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First gender pay gap figures published under new rules

Posted: 27th July 2017   In: Business Employment, Individual Employment

The Department of Education (DoE) is the first government body to publish its gender pay gap figures. Other departments, together with large companies, are expected to follow over the next six months.

In April, the UK became one of the first countries in the world to require mandatory gender pay gap reporting, a key part of the government’s work to eliminate the gender pay gap. Private, public and voluntary sector employers with 250 or more employees are required to publish their gender pay gap and bonus pay gap by April 2018. This may be extended to smaller companies at a later date.

The DoE reported a mean pay gap – the difference between average salaries for men and women - of 5.3% and a median pay gap of 5.9%.

The gender pay gap mandatory reporting requirements are part of wider work the government is doing to support women in the workplace. This includes £5 million to support returners, offering 30 hours of free childcare, and introducing shared parental leave and new rights to request flexible working.

There is also extensive cross-government work to get more women into the top jobs at the UK’s biggest companies.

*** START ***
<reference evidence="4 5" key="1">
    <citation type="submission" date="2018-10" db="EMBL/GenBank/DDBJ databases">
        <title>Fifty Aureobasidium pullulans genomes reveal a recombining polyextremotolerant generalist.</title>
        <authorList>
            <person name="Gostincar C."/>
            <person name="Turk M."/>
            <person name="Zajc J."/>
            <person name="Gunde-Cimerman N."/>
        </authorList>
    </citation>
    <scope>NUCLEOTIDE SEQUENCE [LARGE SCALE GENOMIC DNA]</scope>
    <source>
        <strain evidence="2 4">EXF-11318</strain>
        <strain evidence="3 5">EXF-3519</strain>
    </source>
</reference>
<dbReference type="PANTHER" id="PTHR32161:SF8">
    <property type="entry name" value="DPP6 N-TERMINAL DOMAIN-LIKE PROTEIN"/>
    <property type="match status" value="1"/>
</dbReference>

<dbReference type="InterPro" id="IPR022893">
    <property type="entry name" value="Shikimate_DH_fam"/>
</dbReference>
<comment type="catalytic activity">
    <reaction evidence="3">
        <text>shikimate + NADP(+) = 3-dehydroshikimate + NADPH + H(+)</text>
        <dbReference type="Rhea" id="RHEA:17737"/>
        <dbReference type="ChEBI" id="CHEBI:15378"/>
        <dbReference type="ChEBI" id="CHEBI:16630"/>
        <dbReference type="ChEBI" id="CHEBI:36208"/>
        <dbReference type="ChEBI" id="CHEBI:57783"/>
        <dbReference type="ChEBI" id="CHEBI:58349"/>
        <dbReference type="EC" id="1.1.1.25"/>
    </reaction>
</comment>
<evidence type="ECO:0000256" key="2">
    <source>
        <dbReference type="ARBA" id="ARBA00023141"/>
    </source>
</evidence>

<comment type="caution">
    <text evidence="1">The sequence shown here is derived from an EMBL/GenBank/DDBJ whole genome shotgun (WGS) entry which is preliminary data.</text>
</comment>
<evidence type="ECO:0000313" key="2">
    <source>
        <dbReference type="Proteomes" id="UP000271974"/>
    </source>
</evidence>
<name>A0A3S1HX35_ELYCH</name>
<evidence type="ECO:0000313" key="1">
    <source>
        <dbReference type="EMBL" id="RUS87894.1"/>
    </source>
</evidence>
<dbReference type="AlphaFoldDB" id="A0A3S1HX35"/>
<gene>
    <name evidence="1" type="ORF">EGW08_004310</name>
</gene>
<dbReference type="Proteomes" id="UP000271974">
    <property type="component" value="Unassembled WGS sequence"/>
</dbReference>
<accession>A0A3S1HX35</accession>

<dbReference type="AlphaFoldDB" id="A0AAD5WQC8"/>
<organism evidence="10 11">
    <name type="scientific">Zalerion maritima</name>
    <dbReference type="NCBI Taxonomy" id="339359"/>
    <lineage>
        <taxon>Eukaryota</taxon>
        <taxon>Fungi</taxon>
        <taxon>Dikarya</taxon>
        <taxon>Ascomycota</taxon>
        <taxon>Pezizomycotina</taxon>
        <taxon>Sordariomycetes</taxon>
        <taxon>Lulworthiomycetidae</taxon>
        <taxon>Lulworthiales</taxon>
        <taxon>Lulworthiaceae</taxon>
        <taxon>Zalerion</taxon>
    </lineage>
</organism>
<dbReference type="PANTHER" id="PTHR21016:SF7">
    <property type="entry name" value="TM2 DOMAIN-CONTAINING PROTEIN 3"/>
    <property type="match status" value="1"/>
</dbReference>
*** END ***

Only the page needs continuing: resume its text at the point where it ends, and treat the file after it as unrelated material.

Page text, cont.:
The referendum decision to leave the EU led some people to speculate that the government would relax employment protections over time but that doesn’t seem to have been borne out so far.

The Queen’s Speech, outlining the government’s legislative programme for the next two years, placed great emphasis on protecting rights and maintaining the push towards equal pay.

The Queen said: “My government will make further progress to tackle the gender pay gap and discrimination against people on the basis of their race, faith, gender, disability or sexual orientation.

“The National Living Wage will be increased so that people who are on the lowest pay benefit from the same improvements in earnings as higher paid workers. My ministers will seek to enhance rights and protections in the modern workplace.”

Please contact Robert Bedford if you would like more information about the issues raised in this article or any aspect of employment law.

 

Posted by: Robert Bedford
Employment
Luton Office